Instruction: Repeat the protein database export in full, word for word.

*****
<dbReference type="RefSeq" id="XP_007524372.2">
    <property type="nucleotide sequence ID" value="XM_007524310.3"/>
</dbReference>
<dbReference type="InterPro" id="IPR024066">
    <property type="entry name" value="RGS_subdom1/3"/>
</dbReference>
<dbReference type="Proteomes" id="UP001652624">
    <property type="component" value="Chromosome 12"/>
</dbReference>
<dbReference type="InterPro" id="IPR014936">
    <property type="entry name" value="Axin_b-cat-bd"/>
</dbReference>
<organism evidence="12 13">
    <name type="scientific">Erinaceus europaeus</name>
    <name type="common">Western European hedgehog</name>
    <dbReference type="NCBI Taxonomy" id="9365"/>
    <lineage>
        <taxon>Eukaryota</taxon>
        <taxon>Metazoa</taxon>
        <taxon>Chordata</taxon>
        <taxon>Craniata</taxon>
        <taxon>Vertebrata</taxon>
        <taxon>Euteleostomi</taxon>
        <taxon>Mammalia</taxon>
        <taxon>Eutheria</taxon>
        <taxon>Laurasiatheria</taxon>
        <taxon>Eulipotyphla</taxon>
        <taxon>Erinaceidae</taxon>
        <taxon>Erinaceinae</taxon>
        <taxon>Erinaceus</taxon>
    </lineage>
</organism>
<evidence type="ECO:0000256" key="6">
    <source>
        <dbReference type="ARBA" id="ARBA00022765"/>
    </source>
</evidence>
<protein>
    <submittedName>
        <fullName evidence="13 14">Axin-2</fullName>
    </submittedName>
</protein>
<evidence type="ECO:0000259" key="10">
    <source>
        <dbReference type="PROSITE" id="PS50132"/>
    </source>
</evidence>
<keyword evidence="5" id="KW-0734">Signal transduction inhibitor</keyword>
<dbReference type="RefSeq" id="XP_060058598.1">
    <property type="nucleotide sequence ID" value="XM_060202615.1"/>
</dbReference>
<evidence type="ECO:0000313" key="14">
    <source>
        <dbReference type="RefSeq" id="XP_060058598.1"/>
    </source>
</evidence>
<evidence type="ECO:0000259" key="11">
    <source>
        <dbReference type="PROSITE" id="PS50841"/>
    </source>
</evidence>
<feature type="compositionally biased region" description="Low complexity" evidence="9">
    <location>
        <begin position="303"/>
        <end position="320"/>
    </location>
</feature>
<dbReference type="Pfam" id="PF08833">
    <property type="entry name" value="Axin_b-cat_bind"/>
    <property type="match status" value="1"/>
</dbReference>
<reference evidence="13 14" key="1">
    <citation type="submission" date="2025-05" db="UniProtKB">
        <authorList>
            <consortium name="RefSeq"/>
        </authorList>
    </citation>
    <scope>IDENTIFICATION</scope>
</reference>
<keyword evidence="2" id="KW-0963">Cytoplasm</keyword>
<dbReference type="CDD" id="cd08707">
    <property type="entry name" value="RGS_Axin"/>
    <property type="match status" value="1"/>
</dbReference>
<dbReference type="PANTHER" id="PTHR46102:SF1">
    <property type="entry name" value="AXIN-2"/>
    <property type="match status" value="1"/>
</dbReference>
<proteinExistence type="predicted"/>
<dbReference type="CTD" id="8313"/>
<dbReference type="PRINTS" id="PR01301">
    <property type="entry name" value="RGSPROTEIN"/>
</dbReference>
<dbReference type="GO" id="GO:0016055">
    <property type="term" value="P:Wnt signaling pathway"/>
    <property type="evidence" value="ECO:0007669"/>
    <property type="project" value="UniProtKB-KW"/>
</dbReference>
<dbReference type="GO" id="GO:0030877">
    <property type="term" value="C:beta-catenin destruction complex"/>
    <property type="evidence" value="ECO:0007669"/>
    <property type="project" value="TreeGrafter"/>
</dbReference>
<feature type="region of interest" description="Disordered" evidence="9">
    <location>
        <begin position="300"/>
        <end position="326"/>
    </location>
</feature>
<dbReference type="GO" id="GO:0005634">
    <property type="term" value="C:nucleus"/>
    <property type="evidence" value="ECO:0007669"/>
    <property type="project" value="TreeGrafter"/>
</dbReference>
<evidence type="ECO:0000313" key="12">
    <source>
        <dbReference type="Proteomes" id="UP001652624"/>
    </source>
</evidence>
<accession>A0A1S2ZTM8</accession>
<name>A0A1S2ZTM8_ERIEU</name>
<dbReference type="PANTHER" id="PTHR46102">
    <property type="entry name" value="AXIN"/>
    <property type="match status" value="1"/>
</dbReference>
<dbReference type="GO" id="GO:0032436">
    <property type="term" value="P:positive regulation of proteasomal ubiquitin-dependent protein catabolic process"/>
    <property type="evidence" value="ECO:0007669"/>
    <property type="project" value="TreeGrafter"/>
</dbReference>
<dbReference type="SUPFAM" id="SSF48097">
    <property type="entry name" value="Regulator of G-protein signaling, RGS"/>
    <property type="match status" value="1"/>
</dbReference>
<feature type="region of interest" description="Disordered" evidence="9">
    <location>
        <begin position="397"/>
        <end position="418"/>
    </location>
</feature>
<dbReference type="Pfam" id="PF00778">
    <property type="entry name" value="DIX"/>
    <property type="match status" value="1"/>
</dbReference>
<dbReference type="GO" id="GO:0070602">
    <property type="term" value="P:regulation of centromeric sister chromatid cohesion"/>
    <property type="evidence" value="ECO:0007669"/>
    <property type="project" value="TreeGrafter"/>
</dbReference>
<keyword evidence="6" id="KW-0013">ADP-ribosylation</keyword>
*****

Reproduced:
<dbReference type="RefSeq" id="XP_007524372.2">
    <property type="nucleotide sequence ID" value="XM_007524310.3"/>
</dbReference>
<dbReference type="InterPro" id="IPR024066">
    <property type="entry name" value="RGS_subdom1/3"/>
</dbReference>
<dbReference type="Proteomes" id="UP001652624">
    <property type="component" value="Chromosome 12"/>
</dbReference>
<dbReference type="InterPro" id="IPR014936">
    <property type="entry name" value="Axin_b-cat-bd"/>
</dbReference>
<organism evidence="12 13">
    <name type="scientific">Erinaceus europaeus</name>
    <name type="common">Western European hedgehog</name>
    <dbReference type="NCBI Taxonomy" id="9365"/>
    <lineage>
        <taxon>Eukaryota</taxon>
        <taxon>Metazoa</taxon>
        <taxon>Chordata</taxon>
        <taxon>Craniata</taxon>
        <taxon>Vertebrata</taxon>
        <taxon>Euteleostomi</taxon>
        <taxon>Mammalia</taxon>
        <taxon>Eutheria</taxon>
        <taxon>Laurasiatheria</taxon>
        <taxon>Eulipotyphla</taxon>
        <taxon>Erinaceidae</taxon>
        <taxon>Erinaceinae</taxon>
        <taxon>Erinaceus</taxon>
    </lineage>
</organism>
<evidence type="ECO:0000256" key="6">
    <source>
        <dbReference type="ARBA" id="ARBA00022765"/>
    </source>
</evidence>
<protein>
    <submittedName>
        <fullName evidence="13 14">Axin-2</fullName>
    </submittedName>
</protein>
<evidence type="ECO:0000259" key="10">
    <source>
        <dbReference type="PROSITE" id="PS50132"/>
    </source>
</evidence>
<keyword evidence="5" id="KW-0734">Signal transduction inhibitor</keyword>
<dbReference type="RefSeq" id="XP_060058598.1">
    <property type="nucleotide sequence ID" value="XM_060202615.1"/>
</dbReference>
<evidence type="ECO:0000313" key="14">
    <source>
        <dbReference type="RefSeq" id="XP_060058598.1"/>
    </source>
</evidence>
<evidence type="ECO:0000259" key="11">
    <source>
        <dbReference type="PROSITE" id="PS50841"/>
    </source>
</evidence>
<feature type="compositionally biased region" description="Low complexity" evidence="9">
    <location>
        <begin position="303"/>
        <end position="320"/>
    </location>
</feature>
<dbReference type="Pfam" id="PF08833">
    <property type="entry name" value="Axin_b-cat_bind"/>
    <property type="match status" value="1"/>
</dbReference>
<reference evidence="13 14" key="1">
    <citation type="submission" date="2025-05" db="UniProtKB">
        <authorList>
            <consortium name="RefSeq"/>
        </authorList>
    </citation>
    <scope>IDENTIFICATION</scope>
</reference>
<keyword evidence="2" id="KW-0963">Cytoplasm</keyword>
<dbReference type="CDD" id="cd08707">
    <property type="entry name" value="RGS_Axin"/>
    <property type="match status" value="1"/>
</dbReference>
<dbReference type="PANTHER" id="PTHR46102:SF1">
    <property type="entry name" value="AXIN-2"/>
    <property type="match status" value="1"/>
</dbReference>
<proteinExistence type="predicted"/>
<dbReference type="CTD" id="8313"/>
<dbReference type="PRINTS" id="PR01301">
    <property type="entry name" value="RGSPROTEIN"/>
</dbReference>
<dbReference type="GO" id="GO:0016055">
    <property type="term" value="P:Wnt signaling pathway"/>
    <property type="evidence" value="ECO:0007669"/>
    <property type="project" value="UniProtKB-KW"/>
</dbReference>
<dbReference type="GO" id="GO:0030877">
    <property type="term" value="C:beta-catenin destruction complex"/>
    <property type="evidence" value="ECO:0007669"/>
    <property type="project" value="TreeGrafter"/>
</dbReference>
<feature type="region of interest" description="Disordered" evidence="9">
    <location>
        <begin position="300"/>
        <end position="326"/>
    </location>
</feature>
<dbReference type="GO" id="GO:0005634">
    <property type="term" value="C:nucleus"/>
    <property type="evidence" value="ECO:0007669"/>
    <property type="project" value="TreeGrafter"/>
</dbReference>
<evidence type="ECO:0000313" key="12">
    <source>
        <dbReference type="Proteomes" id="UP001652624"/>
    </source>
</evidence>
<accession>A0A1S2ZTM8</accession>
<name>A0A1S2ZTM8_ERIEU</name>
<dbReference type="PANTHER" id="PTHR46102">
    <property type="entry name" value="AXIN"/>
    <property type="match status" value="1"/>
</dbReference>
<dbReference type="GO" id="GO:0032436">
    <property type="term" value="P:positive regulation of proteasomal ubiquitin-dependent protein catabolic process"/>
    <property type="evidence" value="ECO:0007669"/>
    <property type="project" value="TreeGrafter"/>
</dbReference>
<dbReference type="SUPFAM" id="SSF48097">
    <property type="entry name" value="Regulator of G-protein signaling, RGS"/>
    <property type="match status" value="1"/>
</dbReference>
<feature type="region of interest" description="Disordered" evidence="9">
    <location>
        <begin position="397"/>
        <end position="418"/>
    </location>
</feature>
<dbReference type="Pfam" id="PF00778">
    <property type="entry name" value="DIX"/>
    <property type="match status" value="1"/>
</dbReference>
<dbReference type="GO" id="GO:0070602">
    <property type="term" value="P:regulation of centromeric sister chromatid cohesion"/>
    <property type="evidence" value="ECO:0007669"/>
    <property type="project" value="TreeGrafter"/>
</dbReference>
<keyword evidence="6" id="KW-0013">ADP-ribosylation</keyword>